Dr. George van der Merwe

Dr. George van der Merwe

CCOVI Fellow
Associate Professor of Molecular & Cellular Biology
College of Biological Science, University of Guelph, Guelph, Ont.
Email: gvanderm@uoguelph.ca
Phone: 519-824-4120 x54298
Fax: 519-837-1802

BSc, University of Stellenbosch, Stellenbosch, South Africa
PhD, University of Stellenbosch, Stellenbosch, South Africa
Research Associate, University of British Columbia, Vancouver, BC

Introductory Cell Biology
Molecular & Cell Biology of Yeast

Wine yeasts are confronted with an array of challenging conditions during vinification. Limiting nutrients, osmotic stress-inducing concentrations of sugars, antimicrobial agents such as killer toxins and fungicides, and increasing concentrations of ethanol produced during the fermentation are some of the stresses wine yeasts have to overcome. The molecular adaptations to these stresses include alterations in the transcriptome and proteome of the yeast. Such changes inadvertently affect the metabolome of the yeast. My laboratory focuses on understanding the molecular mechanisms that: (1) enable the adaptation of yeast to fermentation-related stresses, and (2) link molecular adaptation and metabolite production. Knowledge generated from this research would enable us to devise strategies to improve the stress tolerance, vitality, and efficiency of yeast during its performance of alcoholic fermentations.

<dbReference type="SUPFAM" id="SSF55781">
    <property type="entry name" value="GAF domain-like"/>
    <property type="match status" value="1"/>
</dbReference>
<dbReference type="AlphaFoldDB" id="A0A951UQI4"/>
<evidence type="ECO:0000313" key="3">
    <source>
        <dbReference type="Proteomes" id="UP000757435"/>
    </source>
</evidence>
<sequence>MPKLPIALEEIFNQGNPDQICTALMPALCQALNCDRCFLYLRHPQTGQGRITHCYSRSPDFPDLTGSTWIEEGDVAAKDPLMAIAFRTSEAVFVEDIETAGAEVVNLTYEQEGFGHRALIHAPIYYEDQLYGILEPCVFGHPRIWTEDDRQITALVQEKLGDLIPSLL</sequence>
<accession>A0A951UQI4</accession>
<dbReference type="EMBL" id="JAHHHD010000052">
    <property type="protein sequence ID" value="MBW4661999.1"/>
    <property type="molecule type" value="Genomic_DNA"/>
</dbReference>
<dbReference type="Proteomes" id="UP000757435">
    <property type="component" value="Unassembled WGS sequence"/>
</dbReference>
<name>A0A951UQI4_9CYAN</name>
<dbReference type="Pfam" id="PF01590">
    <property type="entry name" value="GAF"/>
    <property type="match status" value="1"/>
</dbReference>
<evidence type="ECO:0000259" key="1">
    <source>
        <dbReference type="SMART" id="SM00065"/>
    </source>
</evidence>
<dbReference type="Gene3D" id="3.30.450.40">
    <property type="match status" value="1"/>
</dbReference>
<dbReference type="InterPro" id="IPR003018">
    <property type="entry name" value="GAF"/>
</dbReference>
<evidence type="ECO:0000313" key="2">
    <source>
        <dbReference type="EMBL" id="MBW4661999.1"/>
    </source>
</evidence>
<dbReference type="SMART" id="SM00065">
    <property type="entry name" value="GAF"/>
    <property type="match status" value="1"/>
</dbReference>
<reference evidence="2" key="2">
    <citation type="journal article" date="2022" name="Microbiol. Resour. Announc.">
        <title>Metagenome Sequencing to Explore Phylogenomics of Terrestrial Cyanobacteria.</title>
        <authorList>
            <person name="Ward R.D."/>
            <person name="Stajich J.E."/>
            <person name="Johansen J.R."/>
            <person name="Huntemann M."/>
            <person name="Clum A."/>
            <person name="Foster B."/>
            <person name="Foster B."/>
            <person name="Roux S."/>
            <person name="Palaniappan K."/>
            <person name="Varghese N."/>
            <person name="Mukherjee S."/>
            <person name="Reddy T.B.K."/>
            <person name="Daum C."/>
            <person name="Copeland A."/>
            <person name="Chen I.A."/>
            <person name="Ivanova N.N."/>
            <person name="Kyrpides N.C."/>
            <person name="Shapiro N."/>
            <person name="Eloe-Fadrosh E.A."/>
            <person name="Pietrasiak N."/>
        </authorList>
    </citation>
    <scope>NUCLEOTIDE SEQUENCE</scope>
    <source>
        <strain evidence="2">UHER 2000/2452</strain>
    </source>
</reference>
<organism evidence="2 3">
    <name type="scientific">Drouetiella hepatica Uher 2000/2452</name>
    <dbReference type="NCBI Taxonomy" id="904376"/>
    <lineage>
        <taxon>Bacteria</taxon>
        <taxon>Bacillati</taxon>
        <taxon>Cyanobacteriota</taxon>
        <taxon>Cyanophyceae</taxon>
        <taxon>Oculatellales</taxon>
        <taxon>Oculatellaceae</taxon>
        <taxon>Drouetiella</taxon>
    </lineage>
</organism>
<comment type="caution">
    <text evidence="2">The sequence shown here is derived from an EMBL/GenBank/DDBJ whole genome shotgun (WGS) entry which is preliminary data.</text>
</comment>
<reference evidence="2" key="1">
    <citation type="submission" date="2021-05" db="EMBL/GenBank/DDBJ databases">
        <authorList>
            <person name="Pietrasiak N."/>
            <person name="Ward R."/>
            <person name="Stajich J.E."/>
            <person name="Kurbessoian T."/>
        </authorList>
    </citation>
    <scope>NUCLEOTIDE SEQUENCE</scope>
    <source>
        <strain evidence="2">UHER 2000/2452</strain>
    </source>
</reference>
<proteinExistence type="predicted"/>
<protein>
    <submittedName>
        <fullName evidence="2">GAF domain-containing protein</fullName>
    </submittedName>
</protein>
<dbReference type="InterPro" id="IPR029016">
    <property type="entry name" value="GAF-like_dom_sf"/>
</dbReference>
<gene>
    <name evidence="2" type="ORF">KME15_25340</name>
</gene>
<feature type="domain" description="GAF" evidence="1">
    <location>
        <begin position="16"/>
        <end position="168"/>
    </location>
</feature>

Selected Publications and Presentations

  • Christopher Snowdon, Ryan Schierholtz, Peter Poliszczuk, Stephanie Hughes, and George van der Merwe. 2009. ETP1 HL010c is a novel gene needed for the adaptation of Saccharomyces cerevisiae to ethanol. FEMS Yeast Res. 9:372-380. 
  • Chris Hlynialuk, Ryan Schierholtz, Amanda Vernooy, and George van der Merwe 2008. Nsf1p/Ypl230wp participates in transcriptional activation during non-fermentative growth and in response to salt stress in Saccharomyces cerevisiae. Microbiology 154:2482-2491. 
  • Chris Snowdon, Chris Hlynialuk, and George van der Merwe. 2008. Components of the Vid30c are needed for the rapamycin-induced degradation of the high-affinity hexose transporter Hxt7 in Saccharomyces cerevisiae. FEMS Yeast Res. 8:204-216. 
  •  Virginia D Marks, Shannan J Ho Sui, Daniel Erasmus, George K van der Merwe, Jochen Brumm, Wyeth W Wasserman, Jenny Bryan, and Hennie J J van Vuuren. 2008. Dynamics of the Yeast Transcriptome During Wine Fermentation Reveals the Fermentation Stress Response. FEMS Yeast Res.8:35-52. 
  • Joana Coulon, John I Husnik, Debra L Inglis, George K van der Merwe, Aline Lonvaud, Daniel J Erasmus and Hennie J J van Vuuren. 2006. Metabolic engineering of Saccharomyces cerevisiae to minimize the productionof ethyl carbamate in wine. Am. J. Enol. Vitic. 57(2):113-124.


Dr. George van der Merwe